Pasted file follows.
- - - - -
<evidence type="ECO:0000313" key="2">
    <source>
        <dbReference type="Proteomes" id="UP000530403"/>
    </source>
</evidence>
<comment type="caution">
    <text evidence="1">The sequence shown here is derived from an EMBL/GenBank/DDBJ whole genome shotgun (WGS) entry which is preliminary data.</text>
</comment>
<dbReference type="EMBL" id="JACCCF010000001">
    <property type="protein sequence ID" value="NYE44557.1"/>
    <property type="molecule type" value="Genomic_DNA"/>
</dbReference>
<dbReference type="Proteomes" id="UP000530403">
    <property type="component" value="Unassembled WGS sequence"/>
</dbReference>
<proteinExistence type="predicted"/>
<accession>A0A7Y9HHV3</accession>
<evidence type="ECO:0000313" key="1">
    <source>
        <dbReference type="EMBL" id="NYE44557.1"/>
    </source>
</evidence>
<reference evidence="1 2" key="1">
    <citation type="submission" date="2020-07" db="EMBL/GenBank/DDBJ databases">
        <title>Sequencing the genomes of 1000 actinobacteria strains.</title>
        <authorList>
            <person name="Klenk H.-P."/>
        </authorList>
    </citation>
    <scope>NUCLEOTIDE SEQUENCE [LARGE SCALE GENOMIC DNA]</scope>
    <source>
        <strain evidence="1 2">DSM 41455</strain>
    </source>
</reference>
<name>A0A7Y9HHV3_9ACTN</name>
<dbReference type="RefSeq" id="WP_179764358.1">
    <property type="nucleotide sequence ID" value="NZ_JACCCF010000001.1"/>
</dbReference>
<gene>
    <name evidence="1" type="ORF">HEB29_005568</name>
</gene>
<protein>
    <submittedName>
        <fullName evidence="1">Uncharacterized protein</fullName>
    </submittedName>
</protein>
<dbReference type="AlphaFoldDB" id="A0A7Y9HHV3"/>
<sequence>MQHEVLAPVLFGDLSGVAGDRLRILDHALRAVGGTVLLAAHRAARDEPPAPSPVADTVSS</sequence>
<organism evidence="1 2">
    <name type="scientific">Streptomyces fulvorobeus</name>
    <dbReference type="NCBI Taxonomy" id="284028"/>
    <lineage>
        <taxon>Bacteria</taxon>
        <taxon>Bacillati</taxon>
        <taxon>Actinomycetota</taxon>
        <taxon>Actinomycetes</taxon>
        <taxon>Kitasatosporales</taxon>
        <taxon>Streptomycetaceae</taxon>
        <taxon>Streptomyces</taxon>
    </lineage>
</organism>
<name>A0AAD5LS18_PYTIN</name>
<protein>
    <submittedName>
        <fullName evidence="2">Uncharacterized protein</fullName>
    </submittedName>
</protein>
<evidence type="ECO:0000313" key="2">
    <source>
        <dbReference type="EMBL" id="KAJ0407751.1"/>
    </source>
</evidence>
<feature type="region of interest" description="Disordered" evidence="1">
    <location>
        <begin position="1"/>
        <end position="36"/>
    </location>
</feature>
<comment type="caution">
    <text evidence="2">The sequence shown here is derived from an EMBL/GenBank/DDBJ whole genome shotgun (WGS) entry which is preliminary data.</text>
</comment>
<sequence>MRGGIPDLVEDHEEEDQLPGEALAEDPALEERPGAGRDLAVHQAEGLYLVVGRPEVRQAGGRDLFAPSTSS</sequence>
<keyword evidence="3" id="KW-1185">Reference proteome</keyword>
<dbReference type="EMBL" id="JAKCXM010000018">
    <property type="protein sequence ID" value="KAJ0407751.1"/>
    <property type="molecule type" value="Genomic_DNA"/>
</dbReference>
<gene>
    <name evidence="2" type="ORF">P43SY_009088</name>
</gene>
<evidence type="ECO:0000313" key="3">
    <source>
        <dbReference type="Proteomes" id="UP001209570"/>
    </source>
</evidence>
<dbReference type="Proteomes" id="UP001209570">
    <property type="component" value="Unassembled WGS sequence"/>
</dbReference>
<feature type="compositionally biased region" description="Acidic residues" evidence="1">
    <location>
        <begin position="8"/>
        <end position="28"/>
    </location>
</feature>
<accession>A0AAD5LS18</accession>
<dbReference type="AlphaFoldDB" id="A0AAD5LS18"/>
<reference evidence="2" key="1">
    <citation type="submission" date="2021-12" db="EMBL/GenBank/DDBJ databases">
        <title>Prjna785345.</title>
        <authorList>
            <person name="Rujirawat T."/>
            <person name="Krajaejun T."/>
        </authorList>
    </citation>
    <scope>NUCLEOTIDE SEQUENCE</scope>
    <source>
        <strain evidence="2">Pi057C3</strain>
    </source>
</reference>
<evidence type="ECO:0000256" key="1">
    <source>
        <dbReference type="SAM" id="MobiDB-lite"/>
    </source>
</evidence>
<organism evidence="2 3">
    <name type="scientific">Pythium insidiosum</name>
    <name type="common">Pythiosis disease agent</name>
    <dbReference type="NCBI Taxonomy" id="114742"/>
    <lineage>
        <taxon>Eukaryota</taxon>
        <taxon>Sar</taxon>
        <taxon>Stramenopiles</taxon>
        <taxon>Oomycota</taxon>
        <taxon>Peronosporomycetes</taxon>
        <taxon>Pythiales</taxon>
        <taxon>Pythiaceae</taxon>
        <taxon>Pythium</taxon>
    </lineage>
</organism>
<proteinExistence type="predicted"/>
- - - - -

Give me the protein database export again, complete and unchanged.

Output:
<evidence type="ECO:0000313" key="2">
    <source>
        <dbReference type="Proteomes" id="UP000530403"/>
    </source>
</evidence>
<comment type="caution">
    <text evidence="1">The sequence shown here is derived from an EMBL/GenBank/DDBJ whole genome shotgun (WGS) entry which is preliminary data.</text>
</comment>
<dbReference type="EMBL" id="JACCCF010000001">
    <property type="protein sequence ID" value="NYE44557.1"/>
    <property type="molecule type" value="Genomic_DNA"/>
</dbReference>
<dbReference type="Proteomes" id="UP000530403">
    <property type="component" value="Unassembled WGS sequence"/>
</dbReference>
<proteinExistence type="predicted"/>
<accession>A0A7Y9HHV3</accession>
<evidence type="ECO:0000313" key="1">
    <source>
        <dbReference type="EMBL" id="NYE44557.1"/>
    </source>
</evidence>
<reference evidence="1 2" key="1">
    <citation type="submission" date="2020-07" db="EMBL/GenBank/DDBJ databases">
        <title>Sequencing the genomes of 1000 actinobacteria strains.</title>
        <authorList>
            <person name="Klenk H.-P."/>
        </authorList>
    </citation>
    <scope>NUCLEOTIDE SEQUENCE [LARGE SCALE GENOMIC DNA]</scope>
    <source>
        <strain evidence="1 2">DSM 41455</strain>
    </source>
</reference>
<name>A0A7Y9HHV3_9ACTN</name>
<dbReference type="RefSeq" id="WP_179764358.1">
    <property type="nucleotide sequence ID" value="NZ_JACCCF010000001.1"/>
</dbReference>
<gene>
    <name evidence="1" type="ORF">HEB29_005568</name>
</gene>
<protein>
    <submittedName>
        <fullName evidence="1">Uncharacterized protein</fullName>
    </submittedName>
</protein>
<dbReference type="AlphaFoldDB" id="A0A7Y9HHV3"/>
<sequence>MQHEVLAPVLFGDLSGVAGDRLRILDHALRAVGGTVLLAAHRAARDEPPAPSPVADTVSS</sequence>
<organism evidence="1 2">
    <name type="scientific">Streptomyces fulvorobeus</name>
    <dbReference type="NCBI Taxonomy" id="284028"/>
    <lineage>
        <taxon>Bacteria</taxon>
        <taxon>Bacillati</taxon>
        <taxon>Actinomycetota</taxon>
        <taxon>Actinomycetes</taxon>
        <taxon>Kitasatosporales</taxon>
        <taxon>Streptomycetaceae</taxon>
        <taxon>Streptomyces</taxon>
    </lineage>
</organism>
<name>A0AAD5LS18_PYTIN</name>
<protein>
    <submittedName>
        <fullName evidence="2">Uncharacterized protein</fullName>
    </submittedName>
</protein>
<evidence type="ECO:0000313" key="2">
    <source>
        <dbReference type="EMBL" id="KAJ0407751.1"/>
    </source>
</evidence>
<feature type="region of interest" description="Disordered" evidence="1">
    <location>
        <begin position="1"/>
        <end position="36"/>
    </location>
</feature>
<comment type="caution">
    <text evidence="2">The sequence shown here is derived from an EMBL/GenBank/DDBJ whole genome shotgun (WGS) entry which is preliminary data.</text>
</comment>
<sequence>MRGGIPDLVEDHEEEDQLPGEALAEDPALEERPGAGRDLAVHQAEGLYLVVGRPEVRQAGGRDLFAPSTSS</sequence>
<keyword evidence="3" id="KW-1185">Reference proteome</keyword>
<dbReference type="EMBL" id="JAKCXM010000018">
    <property type="protein sequence ID" value="KAJ0407751.1"/>
    <property type="molecule type" value="Genomic_DNA"/>
</dbReference>
<gene>
    <name evidence="2" type="ORF">P43SY_009088</name>
</gene>
<evidence type="ECO:0000313" key="3">
    <source>
        <dbReference type="Proteomes" id="UP001209570"/>
    </source>
</evidence>
<dbReference type="Proteomes" id="UP001209570">
    <property type="component" value="Unassembled WGS sequence"/>
</dbReference>
<feature type="compositionally biased region" description="Acidic residues" evidence="1">
    <location>
        <begin position="8"/>
        <end position="28"/>
    </location>
</feature>
<accession>A0AAD5LS18</accession>
<dbReference type="AlphaFoldDB" id="A0AAD5LS18"/>
<reference evidence="2" key="1">
    <citation type="submission" date="2021-12" db="EMBL/GenBank/DDBJ databases">
        <title>Prjna785345.</title>
        <authorList>
            <person name="Rujirawat T."/>
            <person name="Krajaejun T."/>
        </authorList>
    </citation>
    <scope>NUCLEOTIDE SEQUENCE</scope>
    <source>
        <strain evidence="2">Pi057C3</strain>
    </source>
</reference>
<evidence type="ECO:0000256" key="1">
    <source>
        <dbReference type="SAM" id="MobiDB-lite"/>
    </source>
</evidence>
<organism evidence="2 3">
    <name type="scientific">Pythium insidiosum</name>
    <name type="common">Pythiosis disease agent</name>
    <dbReference type="NCBI Taxonomy" id="114742"/>
    <lineage>
        <taxon>Eukaryota</taxon>
        <taxon>Sar</taxon>
        <taxon>Stramenopiles</taxon>
        <taxon>Oomycota</taxon>
        <taxon>Peronosporomycetes</taxon>
        <taxon>Pythiales</taxon>
        <taxon>Pythiaceae</taxon>
        <taxon>Pythium</taxon>
    </lineage>
</organism>
<proteinExistence type="predicted"/>